by Doug MacGunnigle, WPRO
Billy Joel was refreshingly honest early during last night’s show at Boston’s Fenway Park: “I don’t have anything new for ya. Same old shit.” The sold-out crowd didn’t mind one bit.
Joel hasn’t released an album of new material since 1993’s “River of Dreams,” and has since successfully toured solely on his past catalog of hits.
And what a catalog. The career spanning 28 song show featured mega-hits alongside songs that were singles but didn’t quite reach the heights of his more famous material. “Flops,” as Joel called them.
Taking the stage to the strains of Randy Newman’s orchestral score from 1984’s baseball themed film “The Natural,” Joel strapped on a guitar for “A Matter of Trust” before settling in behind his rotating piano for the bulk of the evening.
After running through solid versions of “Pressure,” “The Entertainer,” and “Vienna,” Joel mumbled something to his backing band about doing something “Boston based,” as they launched into a few verses of Boston’s “More Than a Feeling,” sung by singer/guitarist and Joel soundalike Mike DelGuidice.
The crack backing band shone on “Ballad of Billy The Kid,” which Joel confessed to the crowd was “100% bullshit and inaccurate” lyrically but sounded good as a movie song, albeit to a movie that was never made.
A well received “Movin’ Out” was next, followed quickly by “Sleeping with the Television On” from 1980’s Glass Houses LP. This lesser known tune was introduced by Joel as “not a hit, probably a good time to go to the bathroom if you want.” It was a welcome change of pace, however, and a nice nod to his lesser known, but still top notch catalog material.
Joel introduced “The Downeaster Alexa” after talking about the Gloucester area north of Boston and the struggles of the commercial fishermen in the area.
“New York State of Mind” followed to some boos, but mostly cheers, from the crowd – playing a song so identified with New York City in Fenway Park could be seen as sacrilege. Joel addressed it after playing the song. “Someone in the band told me I had balls to play that one in Fenway Park,” before diffusing whatever tension there was with his declaration that Ted Williams was the the best hitter in baseball history, winning over the offended Sox fans in the crowd.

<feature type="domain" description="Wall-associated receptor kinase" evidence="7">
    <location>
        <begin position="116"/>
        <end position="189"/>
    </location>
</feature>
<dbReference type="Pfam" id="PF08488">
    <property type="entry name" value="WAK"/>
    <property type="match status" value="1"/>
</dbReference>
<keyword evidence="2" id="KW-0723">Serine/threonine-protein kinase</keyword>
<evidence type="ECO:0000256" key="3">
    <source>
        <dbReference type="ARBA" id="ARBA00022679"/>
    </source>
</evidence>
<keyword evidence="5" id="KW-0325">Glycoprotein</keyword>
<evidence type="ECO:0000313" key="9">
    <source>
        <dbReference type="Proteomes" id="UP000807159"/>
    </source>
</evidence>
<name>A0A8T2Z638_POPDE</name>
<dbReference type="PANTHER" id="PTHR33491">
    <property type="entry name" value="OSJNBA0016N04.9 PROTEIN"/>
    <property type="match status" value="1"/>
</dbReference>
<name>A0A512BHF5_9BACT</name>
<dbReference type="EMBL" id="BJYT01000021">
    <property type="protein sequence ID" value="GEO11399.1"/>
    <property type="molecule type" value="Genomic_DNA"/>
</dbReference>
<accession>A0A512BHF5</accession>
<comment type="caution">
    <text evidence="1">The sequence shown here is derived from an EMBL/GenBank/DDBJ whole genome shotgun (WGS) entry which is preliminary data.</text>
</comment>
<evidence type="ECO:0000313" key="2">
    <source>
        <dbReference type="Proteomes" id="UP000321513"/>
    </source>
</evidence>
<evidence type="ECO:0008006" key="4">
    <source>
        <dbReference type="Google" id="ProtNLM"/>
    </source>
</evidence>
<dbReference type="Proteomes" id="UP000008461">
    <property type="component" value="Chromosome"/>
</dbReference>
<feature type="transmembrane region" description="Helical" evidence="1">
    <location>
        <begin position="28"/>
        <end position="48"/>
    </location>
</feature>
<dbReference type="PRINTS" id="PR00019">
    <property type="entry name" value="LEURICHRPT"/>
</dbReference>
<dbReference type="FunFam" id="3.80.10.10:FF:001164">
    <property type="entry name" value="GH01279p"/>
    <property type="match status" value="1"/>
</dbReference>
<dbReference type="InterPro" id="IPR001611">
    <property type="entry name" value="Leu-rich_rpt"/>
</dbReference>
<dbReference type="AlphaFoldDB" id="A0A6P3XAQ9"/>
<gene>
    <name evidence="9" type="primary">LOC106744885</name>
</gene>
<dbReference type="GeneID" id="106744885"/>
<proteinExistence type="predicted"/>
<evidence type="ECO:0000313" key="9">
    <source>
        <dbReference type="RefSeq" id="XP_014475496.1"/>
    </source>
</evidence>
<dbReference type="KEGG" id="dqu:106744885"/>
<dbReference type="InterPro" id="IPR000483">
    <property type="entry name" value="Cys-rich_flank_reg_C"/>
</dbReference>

“Allentown” was next, followed by a note-perfect take on the Beatles’ “I Feel Fine” which showed off the group’s impressive vocal harmonies.
Another deep cut followed, 1986’s “Big Man on Mulberry Street,” which again showcased the band, particularly the horn section and trumpeter Carl Fisher’s jazzy solo.
The bulk of the rest of the set was solid hits: “My Life.” “She’s Always A Woman.” “Only The Good Die Young” (with a sprightly solo from longtime saxman Mark Rivera.) The crowd at Fenway was on its feet despite the intermittent rain showers.
Following “The River of Dreams” and a romp through another Beatles tune “A Hard Day’s Night,” Joel and DelGuidice were left alone on stage for DelGuidice’s mighty solo vocal performance of Puccini’s “Nessun dorma,” which left the awed crowd spelbound by his vocal prowess.
From that point on, it was song after song, hit after hit. Any band or performer would be blessed to have just one of these: “Scenes from an Italian Restaurant,” and “Piano Man” before an encore consisting of “We Didn’t Start The Fire,” “Uptown Girl,” “Still Rock and Roll to Me,” “Big Shot,” and “You May be Right,” which featured a bit of Led Zeppelin’s “Rock and Roll” to close things out.
Billy Joel was one of the hottest, most difficult tickets of the summer concert season – and was his 6th sellout in a row at Fenway Park.
It’s a pretty simple formula: people want to see and hear great songs (who cares if they’re old?) And they want to hear them performed well. That’s what Joel brought, in spades, to Fenway Park on Saturday night.